Promise Broken rulings on the Walk-O-Meter
Will "get government out of the way of employers ... who will then help Wisconsin create 250,000 jobs by 2015, and as we create those new jobs, we will be able to add 10,000 new businesses.”
Will "lift Wisconsin’s nuclear moratorium to encourage this clean energy option and ensure that we continue to invest in energy transmission to move power from outside Wisconsin across the state."
Will "create a 'Jobs Hotline' so job creators have direct access to the governor’s office within 24 hours. No more unreturned calls, no more uninterested politicians. When job creators are looking to expand or relocate to Wisconsin, or if they are thinking of leaving, my office will be able to offer immediate action to bring new jobs to our state and save existing jobs."
Will "require increased transparency and accountability by requiring annual audits of our fish and wildlife accounts to ensure that we are prioritizing expenditures an getting maximum value for our sportsmen and women."
Milwaukee County Executive Scott Walker said Saturday (July 10, 2010) that he would sign a repeal of the state's smoking ban if elected governor
Will "work to begin phasing out the state tax on retirement income to help keep investment capital in Wisconsin instead of watching it go to states like Florida and Arizona."
Will "oppose and veto any and all efforts to increase taxes."
Will create a relocation tax credit for businesses moving to Wisconsin. "For businesses that move to Wisconsin that are not subject to the corporate income tax, my proposal provides a relocation tax credit up to 50% of moving costs. This tax credit is deferrable for up to 10 years, providing new businesses plenty of time to establish roots and grow their workforce."
In a conference call Monday (Nov. 2, 2009) with reporters, Walker said his first budget would undo tax increases approved this year by the Legislature. This year's state budget included increases in business taxes; the capital gains tax; and the income tax for the wealthiest residents. Walker said he would do away with those increases.
Will "require the use of generally accepted accounting principles (GAAP) to balance every state budget, just as we require every local government and school district to do."
Will "strip policy and pork projects from the state budget. The budget process should be about funding essential government services based on the taxpayers’ ability to pay."
Will "end the practice of raiding segregated state funds to pay for other programs. If taxpayer revenue is collected for a specific purpose such as building and maintaining roads, it should be used for that purpose and that purpose only."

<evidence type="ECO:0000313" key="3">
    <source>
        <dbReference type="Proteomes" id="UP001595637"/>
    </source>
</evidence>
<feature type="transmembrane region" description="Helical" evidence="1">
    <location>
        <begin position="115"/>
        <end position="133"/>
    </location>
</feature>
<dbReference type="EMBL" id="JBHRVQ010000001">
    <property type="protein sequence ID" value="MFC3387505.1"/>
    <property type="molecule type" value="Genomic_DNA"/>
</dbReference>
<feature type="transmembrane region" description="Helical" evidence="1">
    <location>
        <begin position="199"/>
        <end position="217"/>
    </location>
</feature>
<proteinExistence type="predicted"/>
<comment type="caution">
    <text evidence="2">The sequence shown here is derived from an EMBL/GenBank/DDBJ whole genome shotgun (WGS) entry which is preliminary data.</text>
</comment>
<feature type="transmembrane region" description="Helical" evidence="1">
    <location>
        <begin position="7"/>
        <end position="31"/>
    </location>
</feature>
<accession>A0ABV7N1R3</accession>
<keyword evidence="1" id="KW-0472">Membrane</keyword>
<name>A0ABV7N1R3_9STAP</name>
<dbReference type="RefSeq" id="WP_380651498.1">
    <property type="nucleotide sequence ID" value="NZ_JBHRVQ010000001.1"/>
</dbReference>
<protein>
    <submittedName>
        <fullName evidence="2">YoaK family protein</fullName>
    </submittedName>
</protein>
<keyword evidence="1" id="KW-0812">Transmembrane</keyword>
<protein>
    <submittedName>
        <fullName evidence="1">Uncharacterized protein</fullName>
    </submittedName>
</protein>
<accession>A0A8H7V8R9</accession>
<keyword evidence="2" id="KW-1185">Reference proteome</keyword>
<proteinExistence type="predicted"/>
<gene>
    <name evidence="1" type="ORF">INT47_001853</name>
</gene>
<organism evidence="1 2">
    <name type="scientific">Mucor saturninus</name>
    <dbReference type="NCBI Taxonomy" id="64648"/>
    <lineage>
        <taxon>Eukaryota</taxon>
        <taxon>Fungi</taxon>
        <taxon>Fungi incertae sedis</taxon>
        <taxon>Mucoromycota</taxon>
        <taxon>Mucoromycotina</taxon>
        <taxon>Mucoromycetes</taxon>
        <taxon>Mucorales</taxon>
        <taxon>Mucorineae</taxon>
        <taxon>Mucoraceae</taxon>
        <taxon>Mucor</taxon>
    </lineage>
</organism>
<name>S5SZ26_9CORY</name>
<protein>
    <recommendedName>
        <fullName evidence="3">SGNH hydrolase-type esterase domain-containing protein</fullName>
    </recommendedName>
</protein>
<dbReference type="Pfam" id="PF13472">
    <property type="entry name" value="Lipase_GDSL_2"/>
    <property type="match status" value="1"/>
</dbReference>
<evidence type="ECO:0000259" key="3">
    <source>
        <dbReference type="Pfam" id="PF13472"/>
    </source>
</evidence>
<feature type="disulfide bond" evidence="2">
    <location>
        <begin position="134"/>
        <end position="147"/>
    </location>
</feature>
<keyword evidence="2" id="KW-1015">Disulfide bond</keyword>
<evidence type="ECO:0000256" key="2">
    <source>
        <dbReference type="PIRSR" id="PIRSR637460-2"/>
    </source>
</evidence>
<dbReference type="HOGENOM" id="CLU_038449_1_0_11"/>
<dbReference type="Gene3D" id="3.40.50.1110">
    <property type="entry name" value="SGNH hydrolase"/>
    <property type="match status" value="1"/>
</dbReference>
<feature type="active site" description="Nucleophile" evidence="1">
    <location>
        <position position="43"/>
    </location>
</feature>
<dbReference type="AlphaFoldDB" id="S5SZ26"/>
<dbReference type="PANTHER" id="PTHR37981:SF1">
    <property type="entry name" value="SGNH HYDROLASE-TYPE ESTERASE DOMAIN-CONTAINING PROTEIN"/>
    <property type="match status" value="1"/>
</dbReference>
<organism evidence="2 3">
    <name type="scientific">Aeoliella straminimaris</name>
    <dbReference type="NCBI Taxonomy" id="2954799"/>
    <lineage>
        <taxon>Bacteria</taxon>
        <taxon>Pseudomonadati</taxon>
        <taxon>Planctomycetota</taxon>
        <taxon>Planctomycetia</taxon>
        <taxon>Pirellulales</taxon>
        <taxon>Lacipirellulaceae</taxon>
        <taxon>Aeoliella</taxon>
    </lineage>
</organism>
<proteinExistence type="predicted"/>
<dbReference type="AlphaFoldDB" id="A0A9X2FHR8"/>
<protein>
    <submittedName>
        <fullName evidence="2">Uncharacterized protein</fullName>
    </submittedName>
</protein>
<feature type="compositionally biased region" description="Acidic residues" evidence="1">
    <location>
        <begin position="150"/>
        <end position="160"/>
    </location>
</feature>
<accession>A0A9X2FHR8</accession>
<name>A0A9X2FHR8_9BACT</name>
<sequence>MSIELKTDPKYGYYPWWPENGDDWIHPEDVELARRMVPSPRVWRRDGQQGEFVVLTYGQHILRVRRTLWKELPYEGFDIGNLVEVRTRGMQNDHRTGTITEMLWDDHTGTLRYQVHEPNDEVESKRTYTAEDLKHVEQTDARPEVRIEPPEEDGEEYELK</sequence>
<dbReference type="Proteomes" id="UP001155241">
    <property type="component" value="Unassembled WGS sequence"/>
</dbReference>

Will "require lobbyists to report all attempts to influence state agency decisions regarding the awarding of state contracts and grants and provide real time disclosure of all contracts and grant awards."
Will "sponsor an annual event to bring national association meeting planners and Wisconsin businesses together. I will make this (Conference of Tourism) a key component of both my tourism and economic development agenda."
Will "sign similar legislation to the Arizona law to ensure the taxpayers of Wisconsin are not paying for benefits like BadgerCare and in-state college tuition for people who are here illegally."
Will voluntarily and immediately pay the full employee contribution for his own pension if elected governor. “Currently, Wisconsin taxpayers foot the bill for both the employer and employee contributions for the pension benefit received by state employees and elected officials.”
In his second term plan called Continuing Wisconsin’s Comeback, Governor Walker outlines his strategy to help people “Learn More to Earn More.” This includes an additional two-year tuition freeze for the UW System, as well as a two-year freeze for Wisconsin’s technical college system.
Commit to growing those eligible for and benefitting from the Tuition Tax Deduction so students who stay and work in Wisconsin gain assistance paying for college.
Expand course options so no child, regardless of where they live or their income will be denied the same opportunity other students have to access college level courses of their choosing.
Walker said he would move to replace the Common Core State Standards in Wisconsin in January if he is re-elected. Speaking to media on a campaign stop in the Wisconsin Dells, Walker said he believes the Common Core guidelines do not provide state educators, civic leaders and parents with enough say in determining what children should be learning at each grade level. The Governor said he would include a repeal of Common Core as part of a broader package aimed at improving schools he will bring to the legislature in January if re-elected.